Uphaar: Wounds get deeper
As one takes a slight turn into the Green Park market one is confronted with a massive building which is deserted and during night time positively spooky. Urban legends surround that building. It was here in Uphaar cinema that 59 innocent lives were snuffed out in the terrible Uphaar Fire Tragedy on June 13, 1997. Eighteen odd years later there is still no closure for the victims of the family. Real estate moguls Sushil and Gopal Ansal today escaped being jailed in the 18-year-old gruesome Uphaar Cinema fire tragedy.
The Supreme Court has asked them to pay a fine of Rs 30 crore each and has restricted their jail term to the period already undergone by them. Overturning the pleas of CBI and the victims’ association, a three-judge bench of Justices AR Dave, Kurian Joseph and Adarsh Kumar Goel asked them to pay the total fine of Rs 60 crore in three months and deposit it with the Delhi government, which in turn will spend the money on welfare schemes.
While Sushil, 76, had spent over five months in prison, 67-year-old Gopal was in jail for over four months immediately after the tragedy. These seem positively light sentences considering the scale of the tragedy. A jog down memory lane would reveal that it was gross negligence on the part of the <g data-gr-id="36">Ansals</g> which led to this disaster. There were several factors which cumulatively added to make Uphaar a tinderbox waiting to be engulfed in flames. For the uninitiated asphyxia was the main cause of death. The cinema building had caught fire earlier too in 1989 and no corrective steps were taken to correct this malaise.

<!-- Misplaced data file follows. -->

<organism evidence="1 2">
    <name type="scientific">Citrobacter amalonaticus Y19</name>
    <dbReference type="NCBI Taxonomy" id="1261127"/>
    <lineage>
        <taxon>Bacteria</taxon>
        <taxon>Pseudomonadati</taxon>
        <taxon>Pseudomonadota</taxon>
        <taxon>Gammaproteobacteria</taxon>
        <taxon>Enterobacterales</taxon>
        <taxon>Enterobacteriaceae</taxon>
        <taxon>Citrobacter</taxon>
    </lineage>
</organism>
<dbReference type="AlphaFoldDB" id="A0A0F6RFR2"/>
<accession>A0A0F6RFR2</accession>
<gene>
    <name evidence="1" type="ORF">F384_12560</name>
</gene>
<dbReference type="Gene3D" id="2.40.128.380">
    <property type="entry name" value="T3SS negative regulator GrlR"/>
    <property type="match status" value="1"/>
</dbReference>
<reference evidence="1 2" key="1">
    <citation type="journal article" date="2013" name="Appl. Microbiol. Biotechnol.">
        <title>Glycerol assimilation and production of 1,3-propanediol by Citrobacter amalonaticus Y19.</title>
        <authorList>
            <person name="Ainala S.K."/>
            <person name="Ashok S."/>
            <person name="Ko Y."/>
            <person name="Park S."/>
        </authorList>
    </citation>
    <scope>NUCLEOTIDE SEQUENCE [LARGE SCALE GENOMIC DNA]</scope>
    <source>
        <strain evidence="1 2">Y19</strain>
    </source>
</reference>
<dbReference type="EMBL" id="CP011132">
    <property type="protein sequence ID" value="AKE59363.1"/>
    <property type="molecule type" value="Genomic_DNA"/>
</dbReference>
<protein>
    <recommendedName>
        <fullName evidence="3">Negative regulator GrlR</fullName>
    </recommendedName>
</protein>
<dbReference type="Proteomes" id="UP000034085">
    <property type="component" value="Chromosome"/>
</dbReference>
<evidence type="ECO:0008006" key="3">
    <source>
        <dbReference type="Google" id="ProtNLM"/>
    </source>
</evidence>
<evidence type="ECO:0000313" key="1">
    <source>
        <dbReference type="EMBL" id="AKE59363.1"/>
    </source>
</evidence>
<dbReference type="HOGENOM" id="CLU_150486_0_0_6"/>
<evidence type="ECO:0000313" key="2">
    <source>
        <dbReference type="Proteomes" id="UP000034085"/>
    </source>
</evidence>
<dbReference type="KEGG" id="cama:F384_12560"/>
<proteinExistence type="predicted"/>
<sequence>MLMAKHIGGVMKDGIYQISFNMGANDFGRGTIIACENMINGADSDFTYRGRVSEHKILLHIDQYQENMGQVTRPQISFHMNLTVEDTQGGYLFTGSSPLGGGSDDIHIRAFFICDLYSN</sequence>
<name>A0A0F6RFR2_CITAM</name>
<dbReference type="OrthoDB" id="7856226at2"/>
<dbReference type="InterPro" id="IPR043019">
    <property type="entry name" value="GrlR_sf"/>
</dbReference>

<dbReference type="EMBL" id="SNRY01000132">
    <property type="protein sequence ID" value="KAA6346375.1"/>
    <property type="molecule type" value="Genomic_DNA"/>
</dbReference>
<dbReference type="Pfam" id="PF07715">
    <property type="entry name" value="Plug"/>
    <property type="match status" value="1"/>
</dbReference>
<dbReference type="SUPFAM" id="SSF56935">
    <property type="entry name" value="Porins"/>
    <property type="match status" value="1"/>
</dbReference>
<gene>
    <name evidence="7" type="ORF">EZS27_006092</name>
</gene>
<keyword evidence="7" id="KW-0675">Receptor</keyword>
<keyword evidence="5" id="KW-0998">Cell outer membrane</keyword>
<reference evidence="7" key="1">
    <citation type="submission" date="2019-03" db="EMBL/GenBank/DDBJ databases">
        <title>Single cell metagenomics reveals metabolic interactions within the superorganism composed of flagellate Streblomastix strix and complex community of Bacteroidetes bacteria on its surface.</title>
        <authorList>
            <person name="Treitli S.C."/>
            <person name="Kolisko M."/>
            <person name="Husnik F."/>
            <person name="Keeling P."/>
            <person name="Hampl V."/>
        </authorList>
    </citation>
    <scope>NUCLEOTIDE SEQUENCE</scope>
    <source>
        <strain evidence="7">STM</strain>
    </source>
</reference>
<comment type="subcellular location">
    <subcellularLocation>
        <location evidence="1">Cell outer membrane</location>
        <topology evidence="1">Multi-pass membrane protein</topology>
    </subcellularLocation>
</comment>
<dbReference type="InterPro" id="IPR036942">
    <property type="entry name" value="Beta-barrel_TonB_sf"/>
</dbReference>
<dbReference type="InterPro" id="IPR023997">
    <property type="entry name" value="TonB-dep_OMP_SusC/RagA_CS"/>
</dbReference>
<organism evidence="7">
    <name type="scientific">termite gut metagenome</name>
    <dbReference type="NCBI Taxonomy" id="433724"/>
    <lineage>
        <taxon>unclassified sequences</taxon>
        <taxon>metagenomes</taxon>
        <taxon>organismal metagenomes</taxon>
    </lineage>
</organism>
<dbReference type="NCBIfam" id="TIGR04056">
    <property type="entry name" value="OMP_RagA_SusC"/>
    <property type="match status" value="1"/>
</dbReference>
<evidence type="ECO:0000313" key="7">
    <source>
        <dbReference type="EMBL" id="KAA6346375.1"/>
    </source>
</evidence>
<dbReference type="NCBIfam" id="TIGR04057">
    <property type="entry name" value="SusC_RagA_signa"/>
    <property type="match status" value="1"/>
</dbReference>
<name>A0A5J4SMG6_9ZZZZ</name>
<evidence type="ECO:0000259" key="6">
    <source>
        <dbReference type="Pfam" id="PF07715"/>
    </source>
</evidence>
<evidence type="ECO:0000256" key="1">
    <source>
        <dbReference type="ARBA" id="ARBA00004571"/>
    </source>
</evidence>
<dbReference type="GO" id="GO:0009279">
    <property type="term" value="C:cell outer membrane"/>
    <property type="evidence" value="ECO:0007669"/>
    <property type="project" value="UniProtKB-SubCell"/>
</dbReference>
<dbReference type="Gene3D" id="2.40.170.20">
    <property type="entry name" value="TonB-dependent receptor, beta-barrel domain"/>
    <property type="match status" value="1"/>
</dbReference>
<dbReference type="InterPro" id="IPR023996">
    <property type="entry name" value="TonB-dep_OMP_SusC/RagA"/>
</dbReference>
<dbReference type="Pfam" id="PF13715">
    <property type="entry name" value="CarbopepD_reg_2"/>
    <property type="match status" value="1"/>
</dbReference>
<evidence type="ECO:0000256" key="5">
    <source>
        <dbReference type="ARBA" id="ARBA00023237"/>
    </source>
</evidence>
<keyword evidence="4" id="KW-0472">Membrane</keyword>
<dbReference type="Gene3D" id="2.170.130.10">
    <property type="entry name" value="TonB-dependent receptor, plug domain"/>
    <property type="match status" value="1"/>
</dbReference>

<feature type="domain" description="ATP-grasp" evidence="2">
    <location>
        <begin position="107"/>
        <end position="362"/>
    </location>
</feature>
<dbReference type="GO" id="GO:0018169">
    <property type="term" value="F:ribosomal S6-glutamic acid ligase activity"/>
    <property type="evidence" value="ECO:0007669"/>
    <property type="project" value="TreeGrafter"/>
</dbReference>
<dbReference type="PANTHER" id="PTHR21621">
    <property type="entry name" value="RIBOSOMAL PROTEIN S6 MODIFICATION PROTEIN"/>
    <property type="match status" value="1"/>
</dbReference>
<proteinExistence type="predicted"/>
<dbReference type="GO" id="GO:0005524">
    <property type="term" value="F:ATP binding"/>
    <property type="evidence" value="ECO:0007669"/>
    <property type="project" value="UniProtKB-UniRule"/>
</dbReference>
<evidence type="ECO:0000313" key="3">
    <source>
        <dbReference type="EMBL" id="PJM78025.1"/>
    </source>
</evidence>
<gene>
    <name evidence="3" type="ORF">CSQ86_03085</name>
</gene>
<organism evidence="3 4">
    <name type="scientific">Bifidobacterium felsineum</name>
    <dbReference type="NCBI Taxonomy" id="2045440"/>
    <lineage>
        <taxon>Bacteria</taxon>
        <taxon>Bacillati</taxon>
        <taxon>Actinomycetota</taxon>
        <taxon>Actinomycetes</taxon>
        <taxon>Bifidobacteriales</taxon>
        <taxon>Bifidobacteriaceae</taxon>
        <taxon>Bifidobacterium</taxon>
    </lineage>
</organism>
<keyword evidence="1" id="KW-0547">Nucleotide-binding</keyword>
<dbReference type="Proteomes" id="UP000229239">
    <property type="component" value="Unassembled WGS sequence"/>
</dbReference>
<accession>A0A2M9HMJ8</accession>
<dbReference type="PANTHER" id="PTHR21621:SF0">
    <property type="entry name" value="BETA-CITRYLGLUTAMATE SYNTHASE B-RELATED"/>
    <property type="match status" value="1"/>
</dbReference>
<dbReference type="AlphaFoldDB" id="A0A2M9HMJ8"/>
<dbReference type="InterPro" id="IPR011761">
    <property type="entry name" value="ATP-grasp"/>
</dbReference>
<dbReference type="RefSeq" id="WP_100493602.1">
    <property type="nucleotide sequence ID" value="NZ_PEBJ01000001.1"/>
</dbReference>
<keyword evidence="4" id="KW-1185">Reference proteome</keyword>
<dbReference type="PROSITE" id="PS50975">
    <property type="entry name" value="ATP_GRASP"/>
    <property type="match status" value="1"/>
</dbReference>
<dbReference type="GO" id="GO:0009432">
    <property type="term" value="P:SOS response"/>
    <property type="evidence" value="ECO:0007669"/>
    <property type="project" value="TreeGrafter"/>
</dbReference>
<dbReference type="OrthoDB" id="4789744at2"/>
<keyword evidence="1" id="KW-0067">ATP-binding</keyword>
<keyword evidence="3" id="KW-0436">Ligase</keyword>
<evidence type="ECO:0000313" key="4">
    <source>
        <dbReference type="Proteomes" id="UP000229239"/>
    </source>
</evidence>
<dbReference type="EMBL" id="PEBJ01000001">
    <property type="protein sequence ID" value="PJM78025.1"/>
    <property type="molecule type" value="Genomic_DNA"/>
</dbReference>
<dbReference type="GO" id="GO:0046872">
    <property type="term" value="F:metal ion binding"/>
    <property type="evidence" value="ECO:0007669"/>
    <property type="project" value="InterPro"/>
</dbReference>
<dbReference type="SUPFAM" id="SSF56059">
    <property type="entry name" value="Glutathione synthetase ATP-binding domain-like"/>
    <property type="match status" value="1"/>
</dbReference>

The staff tried to douse the fire themselves, which resulted in smoke getting sucked in by the AC duct and spreading to the entire building. Furthermore, exits were closed and there was no outlet for <g data-gr-id="40">smoke</g>. Delays in informing the fire department and delayed response from Delhi fire service was perhaps the biggest culprit. There was an illegal transformer in the car parking on the ground floor. It is safe to posit that despite the Uphaar tragedy and the more recent AMRI hospital catastrophe in Kolkata the Indian agencies abilities to tackle fires remains insufficient at best.
Inadequate funding of fire departments and poor staffing are the other problems that have hobbled our capabilities to deal with fires effectively. The National Disaster Management Authority (NDMA) recently pointed out gaping deficiencies in firefighting capabilities to the 13th Finance Commission—the country has only 2.46 percent of the fire stations it requires, only 3.72 percent of the necessary personnel and 19.96 percent of firefighting and rescue vehicles that are considered a minimum prerequisite. To offer a contrast, New Delhi has only 51 fire stations and 2,500 firemen but New York has more than four times as many firefighters to respond to an area half the size of Delhi with nearly five million fewer inhabitants than Delhi’s 14 million. Some have even pointed out how <g data-gr-id="37">high rises</g> in Mumbai now go up to as many as 70 floors, but the fire department has equipment that can reach a height of only around 25 floors.
On a national level, a total of Rs 70,000 crore is required but only around five per cent has been arranged for so far. One may try and find an argument for the lack of finances, but there isn’t one for human blunders and violations leading to these repeated disasters. It is perhaps imperative that appropriate legislation to tackle such man-made tragedies is put in place. Also needed are judicial mechanisms that force offenders to think twice before indulging in acts of omission and commission that can endanger human life.